What do they think about Latin America geospatial scenario?

What do they think about Latin America geospatial scenario?

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A select group of the most important actors in geospatial world community express their thoughts about the region.

Jack Dangermond
Jack Dangermond
President of ESRI

How do you see the geospatial market in Latin America?
Use of GIS is growing rapidly in Latin America. For the 20 years, the region has been collecting basic information, setting up the core data infrastructure, and also focusing on key mission areas, for example map making, environmental sciences, emergency and response. As with the rest of the world, in Latin America too, people are learning how to use Web services and Web mapping, and beginning to learn about Web GIS. Now, we have users with development background and also with the ability of traditional mapping. This is growing in multiple levels of governments and businesses.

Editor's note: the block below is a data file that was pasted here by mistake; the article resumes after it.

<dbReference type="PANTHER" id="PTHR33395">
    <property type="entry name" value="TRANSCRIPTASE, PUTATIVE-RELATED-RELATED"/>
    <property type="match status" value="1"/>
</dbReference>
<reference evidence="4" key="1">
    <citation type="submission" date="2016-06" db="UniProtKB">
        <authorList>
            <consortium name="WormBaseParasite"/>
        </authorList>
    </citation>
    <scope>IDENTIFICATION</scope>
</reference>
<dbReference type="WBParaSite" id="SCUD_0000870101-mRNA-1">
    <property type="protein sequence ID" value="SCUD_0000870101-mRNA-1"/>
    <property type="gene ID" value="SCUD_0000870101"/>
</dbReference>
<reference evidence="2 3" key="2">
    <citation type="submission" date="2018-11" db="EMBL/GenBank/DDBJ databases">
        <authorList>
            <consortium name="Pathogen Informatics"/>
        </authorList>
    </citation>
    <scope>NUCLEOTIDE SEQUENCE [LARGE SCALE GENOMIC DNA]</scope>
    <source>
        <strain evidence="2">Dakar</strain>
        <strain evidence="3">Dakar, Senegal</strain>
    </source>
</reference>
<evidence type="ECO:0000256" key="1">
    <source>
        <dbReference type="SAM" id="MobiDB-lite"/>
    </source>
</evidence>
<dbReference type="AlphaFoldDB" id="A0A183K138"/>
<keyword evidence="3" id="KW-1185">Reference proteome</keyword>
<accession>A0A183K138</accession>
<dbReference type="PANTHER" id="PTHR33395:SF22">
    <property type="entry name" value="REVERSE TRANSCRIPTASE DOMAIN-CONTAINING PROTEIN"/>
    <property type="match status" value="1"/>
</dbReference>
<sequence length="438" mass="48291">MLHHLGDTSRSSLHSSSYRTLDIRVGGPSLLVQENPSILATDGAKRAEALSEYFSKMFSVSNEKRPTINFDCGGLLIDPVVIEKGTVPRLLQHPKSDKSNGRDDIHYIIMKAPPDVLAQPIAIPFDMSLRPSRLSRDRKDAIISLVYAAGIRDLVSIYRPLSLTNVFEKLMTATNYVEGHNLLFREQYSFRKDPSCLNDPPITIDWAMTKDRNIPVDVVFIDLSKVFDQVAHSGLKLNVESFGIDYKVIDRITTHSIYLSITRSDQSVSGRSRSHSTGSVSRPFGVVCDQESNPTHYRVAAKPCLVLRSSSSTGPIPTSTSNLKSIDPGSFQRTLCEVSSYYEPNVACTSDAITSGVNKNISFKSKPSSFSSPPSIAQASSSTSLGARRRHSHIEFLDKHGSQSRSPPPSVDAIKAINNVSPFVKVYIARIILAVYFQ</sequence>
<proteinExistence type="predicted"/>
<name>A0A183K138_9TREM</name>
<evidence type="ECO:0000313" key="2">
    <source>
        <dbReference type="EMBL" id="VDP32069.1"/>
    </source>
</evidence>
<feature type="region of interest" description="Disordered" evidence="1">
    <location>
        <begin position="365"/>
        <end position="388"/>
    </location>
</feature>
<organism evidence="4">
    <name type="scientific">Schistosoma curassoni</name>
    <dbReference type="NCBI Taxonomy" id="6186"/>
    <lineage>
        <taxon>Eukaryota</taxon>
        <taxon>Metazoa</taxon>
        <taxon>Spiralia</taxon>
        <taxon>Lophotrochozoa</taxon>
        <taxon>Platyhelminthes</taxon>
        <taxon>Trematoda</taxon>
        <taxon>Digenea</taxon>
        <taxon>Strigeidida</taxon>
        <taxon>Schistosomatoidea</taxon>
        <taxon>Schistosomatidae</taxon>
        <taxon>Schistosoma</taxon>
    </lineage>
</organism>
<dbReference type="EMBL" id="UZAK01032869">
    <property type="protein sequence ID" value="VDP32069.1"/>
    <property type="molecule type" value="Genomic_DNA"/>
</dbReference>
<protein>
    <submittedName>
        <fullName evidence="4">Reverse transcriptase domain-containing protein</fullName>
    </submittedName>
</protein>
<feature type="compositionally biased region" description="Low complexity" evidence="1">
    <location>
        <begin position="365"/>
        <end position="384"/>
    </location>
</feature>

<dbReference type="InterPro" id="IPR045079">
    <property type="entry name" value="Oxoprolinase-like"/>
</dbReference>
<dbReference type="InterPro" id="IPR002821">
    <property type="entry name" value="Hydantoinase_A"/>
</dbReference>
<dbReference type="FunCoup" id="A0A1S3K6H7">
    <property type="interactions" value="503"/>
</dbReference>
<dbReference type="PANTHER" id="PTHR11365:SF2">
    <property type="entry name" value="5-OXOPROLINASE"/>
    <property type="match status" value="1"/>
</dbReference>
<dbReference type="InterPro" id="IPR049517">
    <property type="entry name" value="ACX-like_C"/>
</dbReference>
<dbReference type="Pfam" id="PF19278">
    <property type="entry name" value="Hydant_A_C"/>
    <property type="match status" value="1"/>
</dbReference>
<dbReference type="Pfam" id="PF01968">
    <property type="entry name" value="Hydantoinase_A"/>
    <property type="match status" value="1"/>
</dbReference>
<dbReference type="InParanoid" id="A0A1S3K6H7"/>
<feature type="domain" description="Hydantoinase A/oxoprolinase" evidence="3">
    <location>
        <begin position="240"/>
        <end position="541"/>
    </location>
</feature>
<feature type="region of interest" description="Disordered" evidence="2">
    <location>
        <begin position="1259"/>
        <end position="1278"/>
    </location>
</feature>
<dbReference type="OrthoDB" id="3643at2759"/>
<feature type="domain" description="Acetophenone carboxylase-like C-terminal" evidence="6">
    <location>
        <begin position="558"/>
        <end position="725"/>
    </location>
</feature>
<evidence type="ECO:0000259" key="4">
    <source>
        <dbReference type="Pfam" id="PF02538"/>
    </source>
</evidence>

What are the challenges for this market?
There are three main challenges. The first one is the cost, but Web GIS is cheaper than the traditional GIS technology. So, steps to overcome difficulties in those areas are being facilitated by server architectures with very low price of Web access clients. Secondly, there has been a lack of technicians who knew how to do the development work. Universities across Latin America are developing strong GIS programmes. This is changing the picture of software development too. People who are getting into the job market now already know about GIS, so they can work in places like INEGI or IGAC, where they can change how organisations work.